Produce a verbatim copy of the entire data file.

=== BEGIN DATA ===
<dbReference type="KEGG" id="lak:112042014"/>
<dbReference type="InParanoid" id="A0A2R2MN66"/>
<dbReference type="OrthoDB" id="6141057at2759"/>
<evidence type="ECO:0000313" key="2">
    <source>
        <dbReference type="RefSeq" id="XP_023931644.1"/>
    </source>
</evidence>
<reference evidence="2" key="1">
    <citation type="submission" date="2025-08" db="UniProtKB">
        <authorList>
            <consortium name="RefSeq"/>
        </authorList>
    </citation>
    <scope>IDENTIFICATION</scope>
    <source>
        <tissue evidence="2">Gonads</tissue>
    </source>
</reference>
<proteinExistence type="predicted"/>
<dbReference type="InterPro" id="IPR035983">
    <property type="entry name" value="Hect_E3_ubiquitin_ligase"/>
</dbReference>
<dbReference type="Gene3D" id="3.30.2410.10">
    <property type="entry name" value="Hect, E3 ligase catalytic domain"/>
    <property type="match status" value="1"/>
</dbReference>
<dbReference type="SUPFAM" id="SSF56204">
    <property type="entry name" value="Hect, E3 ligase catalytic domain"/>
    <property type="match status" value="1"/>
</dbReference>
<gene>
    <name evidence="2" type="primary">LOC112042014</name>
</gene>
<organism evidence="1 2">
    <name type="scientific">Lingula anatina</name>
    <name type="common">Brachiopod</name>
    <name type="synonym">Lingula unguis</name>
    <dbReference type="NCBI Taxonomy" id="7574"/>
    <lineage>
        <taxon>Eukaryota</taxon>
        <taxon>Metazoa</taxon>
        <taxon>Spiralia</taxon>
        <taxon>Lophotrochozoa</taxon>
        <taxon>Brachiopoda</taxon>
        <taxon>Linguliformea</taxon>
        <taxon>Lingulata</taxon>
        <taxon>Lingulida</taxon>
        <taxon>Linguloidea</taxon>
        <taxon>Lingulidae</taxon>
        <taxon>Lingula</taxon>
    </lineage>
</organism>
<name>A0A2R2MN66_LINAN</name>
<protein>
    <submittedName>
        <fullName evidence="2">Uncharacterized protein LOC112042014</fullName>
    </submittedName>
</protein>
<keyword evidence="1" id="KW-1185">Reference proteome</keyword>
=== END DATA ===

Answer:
<dbReference type="KEGG" id="lak:112042014"/>
<dbReference type="InParanoid" id="A0A2R2MN66"/>
<dbReference type="OrthoDB" id="6141057at2759"/>
<evidence type="ECO:0000313" key="2">
    <source>
        <dbReference type="RefSeq" id="XP_023931644.1"/>
    </source>
</evidence>
<reference evidence="2" key="1">
    <citation type="submission" date="2025-08" db="UniProtKB">
        <authorList>
            <consortium name="RefSeq"/>
        </authorList>
    </citation>
    <scope>IDENTIFICATION</scope>
    <source>
        <tissue evidence="2">Gonads</tissue>
    </source>
</reference>
<proteinExistence type="predicted"/>
<dbReference type="InterPro" id="IPR035983">
    <property type="entry name" value="Hect_E3_ubiquitin_ligase"/>
</dbReference>
<dbReference type="Gene3D" id="3.30.2410.10">
    <property type="entry name" value="Hect, E3 ligase catalytic domain"/>
    <property type="match status" value="1"/>
</dbReference>
<dbReference type="SUPFAM" id="SSF56204">
    <property type="entry name" value="Hect, E3 ligase catalytic domain"/>
    <property type="match status" value="1"/>
</dbReference>
<gene>
    <name evidence="2" type="primary">LOC112042014</name>
</gene>
<organism evidence="1 2">
    <name type="scientific">Lingula anatina</name>
    <name type="common">Brachiopod</name>
    <name type="synonym">Lingula unguis</name>
    <dbReference type="NCBI Taxonomy" id="7574"/>
    <lineage>
        <taxon>Eukaryota</taxon>
        <taxon>Metazoa</taxon>
        <taxon>Spiralia</taxon>
        <taxon>Lophotrochozoa</taxon>
        <taxon>Brachiopoda</taxon>
        <taxon>Linguliformea</taxon>
        <taxon>Lingulata</taxon>
        <taxon>Lingulida</taxon>
        <taxon>Linguloidea</taxon>
        <taxon>Lingulidae</taxon>
        <taxon>Lingula</taxon>
    </lineage>
</organism>
<name>A0A2R2MN66_LINAN</name>
<protein>
    <submittedName>
        <fullName evidence="2">Uncharacterized protein LOC112042014</fullName>
    </submittedName>
</protein>
<keyword evidence="1" id="KW-1185">Reference proteome</keyword>